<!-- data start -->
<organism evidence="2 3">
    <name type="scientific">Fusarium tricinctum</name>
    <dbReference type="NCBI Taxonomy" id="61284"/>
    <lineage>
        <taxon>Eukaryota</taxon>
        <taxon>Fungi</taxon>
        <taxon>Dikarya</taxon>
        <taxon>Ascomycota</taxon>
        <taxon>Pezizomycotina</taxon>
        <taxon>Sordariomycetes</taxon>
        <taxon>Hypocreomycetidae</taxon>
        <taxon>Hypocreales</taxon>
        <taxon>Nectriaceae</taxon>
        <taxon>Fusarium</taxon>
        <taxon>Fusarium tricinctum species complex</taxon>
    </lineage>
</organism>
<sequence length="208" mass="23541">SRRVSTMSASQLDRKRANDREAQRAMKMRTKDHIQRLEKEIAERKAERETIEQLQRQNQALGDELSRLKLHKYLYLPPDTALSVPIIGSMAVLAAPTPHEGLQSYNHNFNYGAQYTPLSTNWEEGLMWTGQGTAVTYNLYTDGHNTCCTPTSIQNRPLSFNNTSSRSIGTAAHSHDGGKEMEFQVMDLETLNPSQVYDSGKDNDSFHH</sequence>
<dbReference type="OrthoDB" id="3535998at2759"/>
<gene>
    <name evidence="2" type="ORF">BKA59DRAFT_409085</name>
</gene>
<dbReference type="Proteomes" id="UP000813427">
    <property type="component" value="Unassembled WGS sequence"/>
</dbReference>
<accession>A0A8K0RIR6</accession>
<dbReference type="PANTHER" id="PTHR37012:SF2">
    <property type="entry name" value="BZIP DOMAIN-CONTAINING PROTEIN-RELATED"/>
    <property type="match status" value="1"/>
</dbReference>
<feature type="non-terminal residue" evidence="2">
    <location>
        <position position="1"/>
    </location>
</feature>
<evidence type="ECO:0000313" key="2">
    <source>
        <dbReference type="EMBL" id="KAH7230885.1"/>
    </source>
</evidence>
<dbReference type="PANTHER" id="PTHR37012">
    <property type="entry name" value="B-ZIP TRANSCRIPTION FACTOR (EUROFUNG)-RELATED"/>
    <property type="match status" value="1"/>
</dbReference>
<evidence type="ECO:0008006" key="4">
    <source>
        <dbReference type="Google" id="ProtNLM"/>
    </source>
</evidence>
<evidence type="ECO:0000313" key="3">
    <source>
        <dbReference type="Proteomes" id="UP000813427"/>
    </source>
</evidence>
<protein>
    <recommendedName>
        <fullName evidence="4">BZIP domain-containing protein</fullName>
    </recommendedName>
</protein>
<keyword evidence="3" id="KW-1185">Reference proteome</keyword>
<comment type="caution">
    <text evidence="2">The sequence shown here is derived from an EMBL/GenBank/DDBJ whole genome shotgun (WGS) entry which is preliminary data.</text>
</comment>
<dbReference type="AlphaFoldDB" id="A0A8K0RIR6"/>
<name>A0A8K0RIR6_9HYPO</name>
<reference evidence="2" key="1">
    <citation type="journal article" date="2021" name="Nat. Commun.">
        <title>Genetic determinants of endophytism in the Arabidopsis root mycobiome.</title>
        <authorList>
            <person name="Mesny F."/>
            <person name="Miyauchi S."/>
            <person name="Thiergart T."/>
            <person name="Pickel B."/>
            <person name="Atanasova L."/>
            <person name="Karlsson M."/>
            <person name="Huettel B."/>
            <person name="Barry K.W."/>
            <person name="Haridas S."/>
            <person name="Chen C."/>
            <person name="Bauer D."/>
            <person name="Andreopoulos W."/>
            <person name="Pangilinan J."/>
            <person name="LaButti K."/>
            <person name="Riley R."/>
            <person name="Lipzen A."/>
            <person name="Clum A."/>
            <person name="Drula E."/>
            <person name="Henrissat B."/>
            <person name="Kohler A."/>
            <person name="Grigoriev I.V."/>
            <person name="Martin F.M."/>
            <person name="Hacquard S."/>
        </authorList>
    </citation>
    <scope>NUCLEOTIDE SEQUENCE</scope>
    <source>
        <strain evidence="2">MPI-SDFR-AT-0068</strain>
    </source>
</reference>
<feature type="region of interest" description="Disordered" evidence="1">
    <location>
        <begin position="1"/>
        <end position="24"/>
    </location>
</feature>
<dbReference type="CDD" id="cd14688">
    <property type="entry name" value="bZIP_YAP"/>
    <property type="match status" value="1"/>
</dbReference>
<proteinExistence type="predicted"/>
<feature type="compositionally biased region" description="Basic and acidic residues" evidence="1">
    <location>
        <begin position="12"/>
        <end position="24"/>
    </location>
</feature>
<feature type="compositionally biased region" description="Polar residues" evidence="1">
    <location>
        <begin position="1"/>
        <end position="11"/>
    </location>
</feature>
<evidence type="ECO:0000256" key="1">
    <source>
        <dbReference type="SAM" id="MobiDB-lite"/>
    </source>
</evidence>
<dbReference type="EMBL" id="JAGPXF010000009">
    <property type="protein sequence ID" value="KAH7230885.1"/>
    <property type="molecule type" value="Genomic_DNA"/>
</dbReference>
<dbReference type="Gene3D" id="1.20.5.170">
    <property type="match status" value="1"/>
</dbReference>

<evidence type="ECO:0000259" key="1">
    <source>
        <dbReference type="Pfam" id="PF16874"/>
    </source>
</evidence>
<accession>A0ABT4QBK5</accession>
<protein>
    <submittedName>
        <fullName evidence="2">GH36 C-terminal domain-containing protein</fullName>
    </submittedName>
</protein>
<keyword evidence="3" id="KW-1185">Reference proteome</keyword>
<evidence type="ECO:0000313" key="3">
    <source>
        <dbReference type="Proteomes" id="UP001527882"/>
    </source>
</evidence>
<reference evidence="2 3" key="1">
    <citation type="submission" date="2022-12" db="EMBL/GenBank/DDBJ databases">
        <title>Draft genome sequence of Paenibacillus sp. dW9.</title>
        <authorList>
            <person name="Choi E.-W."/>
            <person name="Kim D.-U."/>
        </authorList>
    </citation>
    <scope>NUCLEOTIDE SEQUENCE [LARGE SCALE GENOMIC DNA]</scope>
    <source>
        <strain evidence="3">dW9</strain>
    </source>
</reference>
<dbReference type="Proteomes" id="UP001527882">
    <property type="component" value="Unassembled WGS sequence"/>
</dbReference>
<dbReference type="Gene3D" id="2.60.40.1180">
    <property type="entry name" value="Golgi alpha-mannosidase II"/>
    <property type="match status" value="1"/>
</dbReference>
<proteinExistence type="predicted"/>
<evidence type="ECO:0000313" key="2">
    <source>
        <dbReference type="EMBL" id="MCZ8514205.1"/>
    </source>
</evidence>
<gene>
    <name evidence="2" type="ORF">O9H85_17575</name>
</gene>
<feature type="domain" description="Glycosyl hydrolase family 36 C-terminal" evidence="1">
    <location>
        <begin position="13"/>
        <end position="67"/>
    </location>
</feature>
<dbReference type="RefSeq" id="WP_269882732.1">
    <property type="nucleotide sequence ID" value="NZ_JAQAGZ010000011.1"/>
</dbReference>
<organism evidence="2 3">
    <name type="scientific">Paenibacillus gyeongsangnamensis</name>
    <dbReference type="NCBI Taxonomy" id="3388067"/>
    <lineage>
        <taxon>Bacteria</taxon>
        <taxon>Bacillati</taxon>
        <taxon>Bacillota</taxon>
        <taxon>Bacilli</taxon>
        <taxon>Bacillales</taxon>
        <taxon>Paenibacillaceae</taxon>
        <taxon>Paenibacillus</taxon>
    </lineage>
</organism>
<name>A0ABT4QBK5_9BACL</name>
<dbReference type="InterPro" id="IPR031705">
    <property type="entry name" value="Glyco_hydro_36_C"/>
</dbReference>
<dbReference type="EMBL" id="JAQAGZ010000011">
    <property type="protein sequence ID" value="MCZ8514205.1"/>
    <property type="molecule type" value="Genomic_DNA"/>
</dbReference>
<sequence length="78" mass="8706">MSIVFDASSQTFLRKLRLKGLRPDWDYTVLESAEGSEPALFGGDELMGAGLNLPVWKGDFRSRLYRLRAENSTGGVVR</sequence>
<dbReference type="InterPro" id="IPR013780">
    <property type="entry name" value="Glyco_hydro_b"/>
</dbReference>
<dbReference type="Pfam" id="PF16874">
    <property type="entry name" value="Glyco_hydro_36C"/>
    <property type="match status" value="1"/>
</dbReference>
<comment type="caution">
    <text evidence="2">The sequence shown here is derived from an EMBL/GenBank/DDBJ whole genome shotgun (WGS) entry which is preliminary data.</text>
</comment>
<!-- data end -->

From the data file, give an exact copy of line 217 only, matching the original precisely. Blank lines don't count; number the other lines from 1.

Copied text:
    <property type="match status" value="1"/>